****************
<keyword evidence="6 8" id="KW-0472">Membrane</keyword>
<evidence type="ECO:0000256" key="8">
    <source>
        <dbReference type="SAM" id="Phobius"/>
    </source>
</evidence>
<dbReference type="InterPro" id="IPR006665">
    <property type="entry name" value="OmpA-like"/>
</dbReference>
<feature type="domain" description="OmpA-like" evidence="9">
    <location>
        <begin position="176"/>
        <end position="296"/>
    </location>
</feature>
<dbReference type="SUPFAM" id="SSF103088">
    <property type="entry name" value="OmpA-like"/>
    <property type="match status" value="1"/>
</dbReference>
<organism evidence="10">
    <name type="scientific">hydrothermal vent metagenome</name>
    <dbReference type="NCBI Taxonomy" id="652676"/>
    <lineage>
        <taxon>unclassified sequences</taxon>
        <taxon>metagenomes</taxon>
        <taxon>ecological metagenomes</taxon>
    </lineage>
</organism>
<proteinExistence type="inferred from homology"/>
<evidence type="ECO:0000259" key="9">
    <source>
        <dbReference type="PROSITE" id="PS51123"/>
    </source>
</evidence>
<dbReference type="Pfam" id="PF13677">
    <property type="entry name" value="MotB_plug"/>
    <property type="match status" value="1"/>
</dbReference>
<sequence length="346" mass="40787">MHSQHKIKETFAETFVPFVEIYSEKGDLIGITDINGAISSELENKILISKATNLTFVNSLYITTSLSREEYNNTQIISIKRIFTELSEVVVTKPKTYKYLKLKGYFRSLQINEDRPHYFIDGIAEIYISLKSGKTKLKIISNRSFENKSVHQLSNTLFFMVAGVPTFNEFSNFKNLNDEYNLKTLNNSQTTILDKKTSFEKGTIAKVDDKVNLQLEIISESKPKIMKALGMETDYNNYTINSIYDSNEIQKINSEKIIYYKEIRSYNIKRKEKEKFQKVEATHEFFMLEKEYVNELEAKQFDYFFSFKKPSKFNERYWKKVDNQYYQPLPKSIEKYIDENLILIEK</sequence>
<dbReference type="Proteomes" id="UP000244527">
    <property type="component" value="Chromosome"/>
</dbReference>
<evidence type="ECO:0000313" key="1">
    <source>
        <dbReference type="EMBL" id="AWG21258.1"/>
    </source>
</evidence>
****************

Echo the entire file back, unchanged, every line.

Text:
<keyword evidence="6 8" id="KW-0472">Membrane</keyword>
<evidence type="ECO:0000256" key="8">
    <source>
        <dbReference type="SAM" id="Phobius"/>
    </source>
</evidence>
<dbReference type="InterPro" id="IPR006665">
    <property type="entry name" value="OmpA-like"/>
</dbReference>
<feature type="domain" description="OmpA-like" evidence="9">
    <location>
        <begin position="176"/>
        <end position="296"/>
    </location>
</feature>
<dbReference type="SUPFAM" id="SSF103088">
    <property type="entry name" value="OmpA-like"/>
    <property type="match status" value="1"/>
</dbReference>
<organism evidence="10">
    <name type="scientific">hydrothermal vent metagenome</name>
    <dbReference type="NCBI Taxonomy" id="652676"/>
    <lineage>
        <taxon>unclassified sequences</taxon>
        <taxon>metagenomes</taxon>
        <taxon>ecological metagenomes</taxon>
    </lineage>
</organism>
<proteinExistence type="inferred from homology"/>
<evidence type="ECO:0000259" key="9">
    <source>
        <dbReference type="PROSITE" id="PS51123"/>
    </source>
</evidence>
<dbReference type="Pfam" id="PF13677">
    <property type="entry name" value="MotB_plug"/>
    <property type="match status" value="1"/>
</dbReference>
<sequence length="346" mass="40787">MHSQHKIKETFAETFVPFVEIYSEKGDLIGITDINGAISSELENKILISKATNLTFVNSLYITTSLSREEYNNTQIISIKRIFTELSEVVVTKPKTYKYLKLKGYFRSLQINEDRPHYFIDGIAEIYISLKSGKTKLKIISNRSFENKSVHQLSNTLFFMVAGVPTFNEFSNFKNLNDEYNLKTLNNSQTTILDKKTSFEKGTIAKVDDKVNLQLEIISESKPKIMKALGMETDYNNYTINSIYDSNEIQKINSEKIIYYKEIRSYNIKRKEKEKFQKVEATHEFFMLEKEYVNELEAKQFDYFFSFKKPSKFNERYWKKVDNQYYQPLPKSIEKYIDENLILIEK</sequence>
<dbReference type="Proteomes" id="UP000244527">
    <property type="component" value="Chromosome"/>
</dbReference>
<evidence type="ECO:0000313" key="1">
    <source>
        <dbReference type="EMBL" id="AWG21258.1"/>
    </source>
</evidence>